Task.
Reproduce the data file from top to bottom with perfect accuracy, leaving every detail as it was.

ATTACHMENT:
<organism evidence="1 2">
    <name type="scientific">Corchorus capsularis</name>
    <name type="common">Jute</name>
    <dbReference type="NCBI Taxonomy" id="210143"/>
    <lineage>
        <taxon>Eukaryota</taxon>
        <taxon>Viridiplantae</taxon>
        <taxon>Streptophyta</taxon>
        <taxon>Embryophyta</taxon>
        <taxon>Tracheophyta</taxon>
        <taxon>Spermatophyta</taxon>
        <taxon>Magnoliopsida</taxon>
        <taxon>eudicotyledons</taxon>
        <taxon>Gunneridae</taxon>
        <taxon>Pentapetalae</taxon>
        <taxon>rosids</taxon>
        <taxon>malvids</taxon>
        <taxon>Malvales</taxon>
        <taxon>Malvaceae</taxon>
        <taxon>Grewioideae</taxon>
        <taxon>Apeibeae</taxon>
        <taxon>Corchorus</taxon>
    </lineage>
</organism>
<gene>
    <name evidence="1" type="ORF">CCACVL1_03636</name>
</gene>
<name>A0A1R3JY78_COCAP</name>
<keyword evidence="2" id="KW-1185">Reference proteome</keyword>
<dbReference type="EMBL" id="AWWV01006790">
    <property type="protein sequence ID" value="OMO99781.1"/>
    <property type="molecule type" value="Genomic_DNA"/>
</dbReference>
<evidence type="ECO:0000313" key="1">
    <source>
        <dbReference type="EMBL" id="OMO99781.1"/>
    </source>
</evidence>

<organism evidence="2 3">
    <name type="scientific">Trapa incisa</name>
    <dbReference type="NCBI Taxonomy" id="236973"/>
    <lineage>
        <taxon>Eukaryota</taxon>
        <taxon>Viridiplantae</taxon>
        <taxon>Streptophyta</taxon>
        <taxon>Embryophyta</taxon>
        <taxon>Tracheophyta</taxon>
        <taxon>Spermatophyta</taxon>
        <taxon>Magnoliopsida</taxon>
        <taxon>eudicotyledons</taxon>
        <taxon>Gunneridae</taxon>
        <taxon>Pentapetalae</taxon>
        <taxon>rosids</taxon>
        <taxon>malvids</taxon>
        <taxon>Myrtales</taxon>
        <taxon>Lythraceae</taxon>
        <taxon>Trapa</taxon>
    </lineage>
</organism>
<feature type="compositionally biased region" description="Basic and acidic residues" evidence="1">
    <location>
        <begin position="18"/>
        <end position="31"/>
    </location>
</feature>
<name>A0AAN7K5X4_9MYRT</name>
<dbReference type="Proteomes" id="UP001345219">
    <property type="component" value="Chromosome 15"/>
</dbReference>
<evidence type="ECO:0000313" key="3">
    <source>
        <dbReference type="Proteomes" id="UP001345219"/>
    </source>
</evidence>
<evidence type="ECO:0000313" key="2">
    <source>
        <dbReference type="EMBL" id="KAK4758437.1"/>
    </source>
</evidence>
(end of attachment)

<organism evidence="1 2">
    <name type="scientific">Corchorus capsularis</name>
    <name type="common">Jute</name>
    <dbReference type="NCBI Taxonomy" id="210143"/>
    <lineage>
        <taxon>Eukaryota</taxon>
        <taxon>Viridiplantae</taxon>
        <taxon>Streptophyta</taxon>
        <taxon>Embryophyta</taxon>
        <taxon>Tracheophyta</taxon>
        <taxon>Spermatophyta</taxon>
        <taxon>Magnoliopsida</taxon>
        <taxon>eudicotyledons</taxon>
        <taxon>Gunneridae</taxon>
        <taxon>Pentapetalae</taxon>
        <taxon>rosids</taxon>
        <taxon>malvids</taxon>
        <taxon>Malvales</taxon>
        <taxon>Malvaceae</taxon>
        <taxon>Grewioideae</taxon>
        <taxon>Apeibeae</taxon>
        <taxon>Corchorus</taxon>
    </lineage>
</organism>
<gene>
    <name evidence="1" type="ORF">CCACVL1_03636</name>
</gene>
<name>A0A1R3JY78_COCAP</name>
<keyword evidence="2" id="KW-1185">Reference proteome</keyword>
<dbReference type="EMBL" id="AWWV01006790">
    <property type="protein sequence ID" value="OMO99781.1"/>
    <property type="molecule type" value="Genomic_DNA"/>
</dbReference>
<evidence type="ECO:0000313" key="1">
    <source>
        <dbReference type="EMBL" id="OMO99781.1"/>
    </source>
</evidence>

<organism evidence="2 3">
    <name type="scientific">Trapa incisa</name>
    <dbReference type="NCBI Taxonomy" id="236973"/>
    <lineage>
        <taxon>Eukaryota</taxon>
        <taxon>Viridiplantae</taxon>
        <taxon>Streptophyta</taxon>
        <taxon>Embryophyta</taxon>
        <taxon>Tracheophyta</taxon>
        <taxon>Spermatophyta</taxon>
        <taxon>Magnoliopsida</taxon>
        <taxon>eudicotyledons</taxon>
        <taxon>Gunneridae</taxon>
        <taxon>Pentapetalae</taxon>
        <taxon>rosids</taxon>
        <taxon>malvids</taxon>
        <taxon>Myrtales</taxon>
        <taxon>Lythraceae</taxon>
        <taxon>Trapa</taxon>
    </lineage>
</organism>
<feature type="compositionally biased region" description="Basic and acidic residues" evidence="1">
    <location>
        <begin position="18"/>
        <end position="31"/>
    </location>
</feature>
<name>A0AAN7K5X4_9MYRT</name>
<dbReference type="Proteomes" id="UP001345219">
    <property type="component" value="Chromosome 15"/>
</dbReference>
<evidence type="ECO:0000313" key="3">
    <source>
        <dbReference type="Proteomes" id="UP001345219"/>
    </source>
</evidence>
<evidence type="ECO:0000313" key="2">
    <source>
        <dbReference type="EMBL" id="KAK4758437.1"/>
    </source>
</evidence>